If you've inherited your grandmother's fine china set or splurged on a beautiful new set, you might be wondering how to care for them. With a few simple tips, you can rest assured that your delicate dishes will come out sparkling clean. Read on to find out how to keep your china looking good as new.
How To Wash China in the Dishwasher
The holiday season is upon us, and you want to use your lovely china set. But can it tolerate being put in the dishwasher? It depends on a few different factors.
First, look at the tableware's bottom. Usually, it will state if the china is dishwasher-safe or not. Assuming it doesn't, look up more information on the manufacturer's website or the china set box (if you still have it).
There may not be a label on the bottom of older china, but that's good because antique china won't hold up in the dishwasher. Never put china in the dishwasher if it is more than 15-20 years old. Zero exceptions. Instead, it needs to be hand-washed. Thankfully, newer china is stronger and typically dishwasher-safe. You should be able to put your china in the dishwasher if it is either brand new or between 10-15 years old, but you should always consult the manufacturer’s guide.
Fine china with metal trimming and designs (such as gold or silver) or hand-painted china should never go in the dishwasher. Ever, even if the china is relatively new. The heat from the dishwasher may tarnish or remove the metal detailing. Instead, hand-wash them in lukewarm water with a very gentle soap. In addition, you should avoid abrasive scrub pads, which can also damage or inadvertently remove the trim or add scratches to delicate hand-painted designs.
Using the Dishwasher
You can take a few extra steps to ensure your fine china survives a pass in the dishwasher if it is able to do so.
Space pieces far enough apart that they do not touch one another to prevent scratching. Choose the delicate cycle or the gentlest cycle possible on your dishwasher. Select a water temperature setting below 140 degrees Fahrenheit, as too hot of a water setting can damage your china. If you are unsure how hot your dishwasher gets on each cycle, consult the owner's manual or the manufacturer's website for its temperature ranges. And only use a gentle liquid detergent with no bleach or lemon ingredients because these could also damage your fine tableware. Once done, allow the dishware to cool to room temperature before handling it, as trim and detailing become more fragile when hot.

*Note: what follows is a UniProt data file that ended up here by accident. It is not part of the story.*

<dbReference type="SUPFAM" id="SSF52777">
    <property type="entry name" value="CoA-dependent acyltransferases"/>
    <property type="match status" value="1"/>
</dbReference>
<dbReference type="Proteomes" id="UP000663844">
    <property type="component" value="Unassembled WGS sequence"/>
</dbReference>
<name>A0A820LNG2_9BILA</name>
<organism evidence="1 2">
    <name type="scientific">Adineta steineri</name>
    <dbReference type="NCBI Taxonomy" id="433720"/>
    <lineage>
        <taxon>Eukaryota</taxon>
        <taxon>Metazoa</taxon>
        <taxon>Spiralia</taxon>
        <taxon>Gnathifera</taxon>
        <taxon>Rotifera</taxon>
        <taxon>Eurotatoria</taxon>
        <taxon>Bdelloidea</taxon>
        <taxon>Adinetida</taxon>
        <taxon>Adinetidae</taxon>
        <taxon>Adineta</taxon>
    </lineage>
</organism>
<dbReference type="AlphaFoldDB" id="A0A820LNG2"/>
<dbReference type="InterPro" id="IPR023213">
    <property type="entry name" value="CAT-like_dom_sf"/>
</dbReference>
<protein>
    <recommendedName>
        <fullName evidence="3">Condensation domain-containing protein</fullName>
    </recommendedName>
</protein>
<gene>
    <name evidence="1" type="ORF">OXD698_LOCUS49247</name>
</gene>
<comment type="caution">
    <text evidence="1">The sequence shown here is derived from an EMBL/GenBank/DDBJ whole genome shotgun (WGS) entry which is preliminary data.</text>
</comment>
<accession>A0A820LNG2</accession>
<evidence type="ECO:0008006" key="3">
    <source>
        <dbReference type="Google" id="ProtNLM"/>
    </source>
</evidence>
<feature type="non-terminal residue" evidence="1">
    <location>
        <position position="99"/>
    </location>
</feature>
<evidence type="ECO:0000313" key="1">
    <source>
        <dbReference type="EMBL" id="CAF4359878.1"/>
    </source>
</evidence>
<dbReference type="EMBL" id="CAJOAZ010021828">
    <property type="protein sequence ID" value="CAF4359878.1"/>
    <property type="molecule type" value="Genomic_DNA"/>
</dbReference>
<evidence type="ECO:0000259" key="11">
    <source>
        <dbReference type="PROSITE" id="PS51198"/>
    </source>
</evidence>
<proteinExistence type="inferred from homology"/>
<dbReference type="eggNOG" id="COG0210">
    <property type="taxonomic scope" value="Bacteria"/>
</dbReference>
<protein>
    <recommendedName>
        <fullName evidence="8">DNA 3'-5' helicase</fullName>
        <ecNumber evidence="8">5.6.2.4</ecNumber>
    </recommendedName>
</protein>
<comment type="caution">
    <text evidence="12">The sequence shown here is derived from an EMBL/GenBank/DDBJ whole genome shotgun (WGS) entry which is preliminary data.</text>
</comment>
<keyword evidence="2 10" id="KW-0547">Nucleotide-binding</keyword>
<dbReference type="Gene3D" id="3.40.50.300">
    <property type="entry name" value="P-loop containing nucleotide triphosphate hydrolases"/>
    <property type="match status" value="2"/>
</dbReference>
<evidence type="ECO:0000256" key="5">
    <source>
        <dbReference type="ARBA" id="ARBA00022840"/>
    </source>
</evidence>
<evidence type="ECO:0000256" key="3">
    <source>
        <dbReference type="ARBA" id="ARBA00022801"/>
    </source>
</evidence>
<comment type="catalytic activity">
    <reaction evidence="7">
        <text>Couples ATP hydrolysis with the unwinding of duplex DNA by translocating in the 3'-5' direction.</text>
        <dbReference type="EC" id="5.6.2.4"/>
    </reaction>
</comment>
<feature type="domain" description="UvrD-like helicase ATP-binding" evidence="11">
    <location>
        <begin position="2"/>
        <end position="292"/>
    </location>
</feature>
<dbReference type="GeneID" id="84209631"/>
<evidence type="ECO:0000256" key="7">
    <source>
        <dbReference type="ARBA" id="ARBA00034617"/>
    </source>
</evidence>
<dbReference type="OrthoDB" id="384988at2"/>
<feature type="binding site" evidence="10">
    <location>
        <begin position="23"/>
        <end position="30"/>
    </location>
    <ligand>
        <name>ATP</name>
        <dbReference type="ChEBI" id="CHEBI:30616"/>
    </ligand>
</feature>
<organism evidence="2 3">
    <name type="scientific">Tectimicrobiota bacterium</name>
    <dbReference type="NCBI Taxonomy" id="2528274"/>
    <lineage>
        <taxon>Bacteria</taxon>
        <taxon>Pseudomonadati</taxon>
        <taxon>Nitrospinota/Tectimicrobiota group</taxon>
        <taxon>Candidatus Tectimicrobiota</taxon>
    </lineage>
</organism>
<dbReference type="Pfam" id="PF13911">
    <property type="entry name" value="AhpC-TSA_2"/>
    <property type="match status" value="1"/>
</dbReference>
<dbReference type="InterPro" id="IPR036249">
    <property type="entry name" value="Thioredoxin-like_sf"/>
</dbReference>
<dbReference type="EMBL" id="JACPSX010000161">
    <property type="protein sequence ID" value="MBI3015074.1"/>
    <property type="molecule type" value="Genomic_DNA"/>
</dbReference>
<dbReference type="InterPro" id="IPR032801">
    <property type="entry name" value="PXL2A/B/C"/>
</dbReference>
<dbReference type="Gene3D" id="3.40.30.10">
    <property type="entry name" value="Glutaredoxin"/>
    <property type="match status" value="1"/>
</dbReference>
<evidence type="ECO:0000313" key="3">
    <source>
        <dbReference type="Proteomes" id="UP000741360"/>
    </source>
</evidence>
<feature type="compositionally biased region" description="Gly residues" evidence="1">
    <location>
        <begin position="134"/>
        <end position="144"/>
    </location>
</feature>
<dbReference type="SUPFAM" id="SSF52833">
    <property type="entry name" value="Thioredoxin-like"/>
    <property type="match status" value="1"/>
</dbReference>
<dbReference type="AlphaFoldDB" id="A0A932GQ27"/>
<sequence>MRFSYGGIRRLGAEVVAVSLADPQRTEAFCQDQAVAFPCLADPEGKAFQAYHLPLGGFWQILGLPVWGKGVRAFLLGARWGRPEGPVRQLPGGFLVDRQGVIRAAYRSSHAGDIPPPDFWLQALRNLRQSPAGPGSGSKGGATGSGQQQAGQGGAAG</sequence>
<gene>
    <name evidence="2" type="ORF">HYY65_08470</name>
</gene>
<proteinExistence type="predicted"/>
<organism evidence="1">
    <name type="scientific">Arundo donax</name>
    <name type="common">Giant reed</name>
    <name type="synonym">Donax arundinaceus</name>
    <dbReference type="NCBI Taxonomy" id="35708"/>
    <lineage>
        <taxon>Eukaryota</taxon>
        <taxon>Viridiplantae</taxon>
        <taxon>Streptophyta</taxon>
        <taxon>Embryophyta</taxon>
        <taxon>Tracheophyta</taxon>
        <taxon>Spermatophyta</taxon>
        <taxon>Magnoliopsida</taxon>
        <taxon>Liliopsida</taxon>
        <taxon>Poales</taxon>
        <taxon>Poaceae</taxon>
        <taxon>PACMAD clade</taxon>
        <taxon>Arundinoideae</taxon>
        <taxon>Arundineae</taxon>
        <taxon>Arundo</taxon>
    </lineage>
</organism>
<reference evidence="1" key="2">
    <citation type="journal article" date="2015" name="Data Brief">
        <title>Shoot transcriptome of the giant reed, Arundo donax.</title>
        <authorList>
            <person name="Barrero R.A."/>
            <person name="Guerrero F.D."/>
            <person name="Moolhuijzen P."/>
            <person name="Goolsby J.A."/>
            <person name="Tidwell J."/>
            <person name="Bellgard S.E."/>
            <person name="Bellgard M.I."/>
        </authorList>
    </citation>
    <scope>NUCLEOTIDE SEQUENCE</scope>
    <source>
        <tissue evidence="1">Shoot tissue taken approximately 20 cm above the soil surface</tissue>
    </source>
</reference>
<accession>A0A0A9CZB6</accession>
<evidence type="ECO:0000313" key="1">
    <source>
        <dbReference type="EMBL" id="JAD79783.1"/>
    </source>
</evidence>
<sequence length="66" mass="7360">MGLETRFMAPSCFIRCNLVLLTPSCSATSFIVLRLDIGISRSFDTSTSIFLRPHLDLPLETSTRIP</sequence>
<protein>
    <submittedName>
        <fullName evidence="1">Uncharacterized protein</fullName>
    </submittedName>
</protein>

How Often Should Fine China Be Cleaned?
When food particles remain on china from improper cleaning, the result can be long-term damage. Rinse the dishes with warm water if you can't wash them immediately to eliminate food particles.
Additionally, you should avoid soaking fine China in warm water for an extended time because it could weaken the china. Instead, try to make a commitment to clean your fine china after each use as soon as possible. By doing this, you can be confident that the tableware will stay undamaged and food particles can be readily removed.
Maintaining Its Cleanliness
Even if you have washed the china, dirt and grime can quickly accumulate on its surface if you do not properly store it.
When not in use, keep your fine china stored in a closed cabinet or cupboard to prevent dust buildup. If you must stack the China, use felt pads or other soft materials in between each piece to prevent scratching. Inspect each piece of China before storing it to ensure it is clean and free of food particles or drink stains.
By following these simple tips, you can ensure that your fine china will stay looking like new for years to come. Now, many newer dishwasher models have a fine china setting to make your life easier. If you’re planning on making use of your china during the holidays, get a dishwasher that can help clean them for you. And D Boy Maytag Home Appliance Center has a great selection of top dishwasher brands you can choose from! If you need help finding a dishwasher that ticks all your boxes, just call us, and our experts will help you choose precisely what you need.